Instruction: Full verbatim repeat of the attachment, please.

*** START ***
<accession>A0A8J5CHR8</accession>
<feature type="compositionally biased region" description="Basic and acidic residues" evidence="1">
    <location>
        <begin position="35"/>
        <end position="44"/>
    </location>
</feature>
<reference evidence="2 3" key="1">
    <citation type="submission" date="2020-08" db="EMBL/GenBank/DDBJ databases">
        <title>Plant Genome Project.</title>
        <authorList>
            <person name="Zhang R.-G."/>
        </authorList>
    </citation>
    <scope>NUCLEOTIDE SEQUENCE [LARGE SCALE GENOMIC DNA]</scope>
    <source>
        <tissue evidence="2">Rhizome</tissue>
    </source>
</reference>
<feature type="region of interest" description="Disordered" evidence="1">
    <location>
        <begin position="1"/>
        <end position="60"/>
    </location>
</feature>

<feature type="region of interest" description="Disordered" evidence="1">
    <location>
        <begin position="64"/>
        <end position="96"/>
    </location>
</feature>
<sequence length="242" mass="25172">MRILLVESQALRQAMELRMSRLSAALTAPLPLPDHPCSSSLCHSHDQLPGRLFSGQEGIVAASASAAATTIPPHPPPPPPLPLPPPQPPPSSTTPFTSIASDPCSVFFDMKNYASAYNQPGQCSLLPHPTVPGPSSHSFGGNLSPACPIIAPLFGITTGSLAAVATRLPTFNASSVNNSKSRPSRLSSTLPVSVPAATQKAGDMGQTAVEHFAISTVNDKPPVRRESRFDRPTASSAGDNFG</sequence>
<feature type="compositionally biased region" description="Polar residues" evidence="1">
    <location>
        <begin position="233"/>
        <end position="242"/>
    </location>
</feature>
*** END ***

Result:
<accession>A0A8J5CHR8</accession>
<feature type="compositionally biased region" description="Basic and acidic residues" evidence="1">
    <location>
        <begin position="35"/>
        <end position="44"/>
    </location>
</feature>
<reference evidence="2 3" key="1">
    <citation type="submission" date="2020-08" db="EMBL/GenBank/DDBJ databases">
        <title>Plant Genome Project.</title>
        <authorList>
            <person name="Zhang R.-G."/>
        </authorList>
    </citation>
    <scope>NUCLEOTIDE SEQUENCE [LARGE SCALE GENOMIC DNA]</scope>
    <source>
        <tissue evidence="2">Rhizome</tissue>
    </source>
</reference>
<feature type="region of interest" description="Disordered" evidence="1">
    <location>
        <begin position="1"/>
        <end position="60"/>
    </location>
</feature>

<feature type="region of interest" description="Disordered" evidence="1">
    <location>
        <begin position="64"/>
        <end position="96"/>
    </location>
</feature>
<sequence length="242" mass="25172">MRILLVESQALRQAMELRMSRLSAALTAPLPLPDHPCSSSLCHSHDQLPGRLFSGQEGIVAASASAAATTIPPHPPPPPPLPLPPPQPPPSSTTPFTSIASDPCSVFFDMKNYASAYNQPGQCSLLPHPTVPGPSSHSFGGNLSPACPIIAPLFGITTGSLAAVATRLPTFNASSVNNSKSRPSRLSSTLPVSVPAATQKAGDMGQTAVEHFAISTVNDKPPVRRESRFDRPTASSAGDNFG</sequence>
<feature type="compositionally biased region" description="Polar residues" evidence="1">
    <location>
        <begin position="233"/>
        <end position="242"/>
    </location>
</feature>